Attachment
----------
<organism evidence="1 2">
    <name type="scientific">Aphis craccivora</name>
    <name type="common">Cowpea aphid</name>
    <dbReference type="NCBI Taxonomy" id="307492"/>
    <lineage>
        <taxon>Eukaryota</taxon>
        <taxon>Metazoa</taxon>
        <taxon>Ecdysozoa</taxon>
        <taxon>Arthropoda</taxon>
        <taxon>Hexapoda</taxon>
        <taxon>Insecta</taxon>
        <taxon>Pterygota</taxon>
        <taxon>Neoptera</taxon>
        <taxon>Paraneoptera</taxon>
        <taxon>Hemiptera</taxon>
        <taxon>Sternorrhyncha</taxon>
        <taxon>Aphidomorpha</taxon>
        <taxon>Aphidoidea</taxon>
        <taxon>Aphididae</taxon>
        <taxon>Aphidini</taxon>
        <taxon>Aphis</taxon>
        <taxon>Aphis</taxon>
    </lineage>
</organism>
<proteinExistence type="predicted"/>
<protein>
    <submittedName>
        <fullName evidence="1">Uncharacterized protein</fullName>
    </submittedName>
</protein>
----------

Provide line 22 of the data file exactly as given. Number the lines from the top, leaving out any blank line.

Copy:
        <taxon>Aphis</taxon>